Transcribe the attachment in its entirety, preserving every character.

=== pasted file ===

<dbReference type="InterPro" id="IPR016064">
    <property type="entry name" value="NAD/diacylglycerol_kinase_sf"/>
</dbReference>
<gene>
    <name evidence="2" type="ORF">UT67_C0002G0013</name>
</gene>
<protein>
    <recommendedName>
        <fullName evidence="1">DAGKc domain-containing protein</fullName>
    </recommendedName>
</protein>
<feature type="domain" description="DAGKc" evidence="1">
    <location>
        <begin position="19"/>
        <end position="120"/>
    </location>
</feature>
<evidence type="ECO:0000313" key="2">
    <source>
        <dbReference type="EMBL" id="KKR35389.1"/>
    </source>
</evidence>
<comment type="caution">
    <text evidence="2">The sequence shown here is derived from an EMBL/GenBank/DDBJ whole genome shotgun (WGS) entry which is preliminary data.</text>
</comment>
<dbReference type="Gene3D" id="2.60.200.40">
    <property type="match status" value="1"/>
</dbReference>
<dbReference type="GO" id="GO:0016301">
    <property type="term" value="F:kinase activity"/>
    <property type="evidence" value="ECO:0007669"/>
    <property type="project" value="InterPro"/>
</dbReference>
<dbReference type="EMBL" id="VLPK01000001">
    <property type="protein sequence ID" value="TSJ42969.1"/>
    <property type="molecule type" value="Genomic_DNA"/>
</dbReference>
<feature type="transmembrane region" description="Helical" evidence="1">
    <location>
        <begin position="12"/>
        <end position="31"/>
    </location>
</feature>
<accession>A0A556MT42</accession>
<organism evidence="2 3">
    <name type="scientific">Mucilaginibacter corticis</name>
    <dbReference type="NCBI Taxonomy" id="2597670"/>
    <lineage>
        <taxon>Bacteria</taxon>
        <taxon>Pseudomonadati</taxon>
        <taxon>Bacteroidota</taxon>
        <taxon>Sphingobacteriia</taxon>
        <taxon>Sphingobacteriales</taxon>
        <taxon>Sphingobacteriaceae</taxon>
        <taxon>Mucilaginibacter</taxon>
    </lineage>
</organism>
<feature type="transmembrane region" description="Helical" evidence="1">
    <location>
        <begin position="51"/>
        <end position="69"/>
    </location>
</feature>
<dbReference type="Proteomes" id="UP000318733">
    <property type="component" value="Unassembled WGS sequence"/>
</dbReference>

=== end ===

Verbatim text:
<dbReference type="InterPro" id="IPR016064">
    <property type="entry name" value="NAD/diacylglycerol_kinase_sf"/>
</dbReference>
<gene>
    <name evidence="2" type="ORF">UT67_C0002G0013</name>
</gene>
<protein>
    <recommendedName>
        <fullName evidence="1">DAGKc domain-containing protein</fullName>
    </recommendedName>
</protein>
<feature type="domain" description="DAGKc" evidence="1">
    <location>
        <begin position="19"/>
        <end position="120"/>
    </location>
</feature>
<evidence type="ECO:0000313" key="2">
    <source>
        <dbReference type="EMBL" id="KKR35389.1"/>
    </source>
</evidence>
<comment type="caution">
    <text evidence="2">The sequence shown here is derived from an EMBL/GenBank/DDBJ whole genome shotgun (WGS) entry which is preliminary data.</text>
</comment>
<dbReference type="Gene3D" id="2.60.200.40">
    <property type="match status" value="1"/>
</dbReference>
<dbReference type="GO" id="GO:0016301">
    <property type="term" value="F:kinase activity"/>
    <property type="evidence" value="ECO:0007669"/>
    <property type="project" value="InterPro"/>
</dbReference>
<dbReference type="EMBL" id="VLPK01000001">
    <property type="protein sequence ID" value="TSJ42969.1"/>
    <property type="molecule type" value="Genomic_DNA"/>
</dbReference>
<feature type="transmembrane region" description="Helical" evidence="1">
    <location>
        <begin position="12"/>
        <end position="31"/>
    </location>
</feature>
<accession>A0A556MT42</accession>
<organism evidence="2 3">
    <name type="scientific">Mucilaginibacter corticis</name>
    <dbReference type="NCBI Taxonomy" id="2597670"/>
    <lineage>
        <taxon>Bacteria</taxon>
        <taxon>Pseudomonadati</taxon>
        <taxon>Bacteroidota</taxon>
        <taxon>Sphingobacteriia</taxon>
        <taxon>Sphingobacteriales</taxon>
        <taxon>Sphingobacteriaceae</taxon>
        <taxon>Mucilaginibacter</taxon>
    </lineage>
</organism>
<feature type="transmembrane region" description="Helical" evidence="1">
    <location>
        <begin position="51"/>
        <end position="69"/>
    </location>
</feature>
<dbReference type="Proteomes" id="UP000318733">
    <property type="component" value="Unassembled WGS sequence"/>
</dbReference>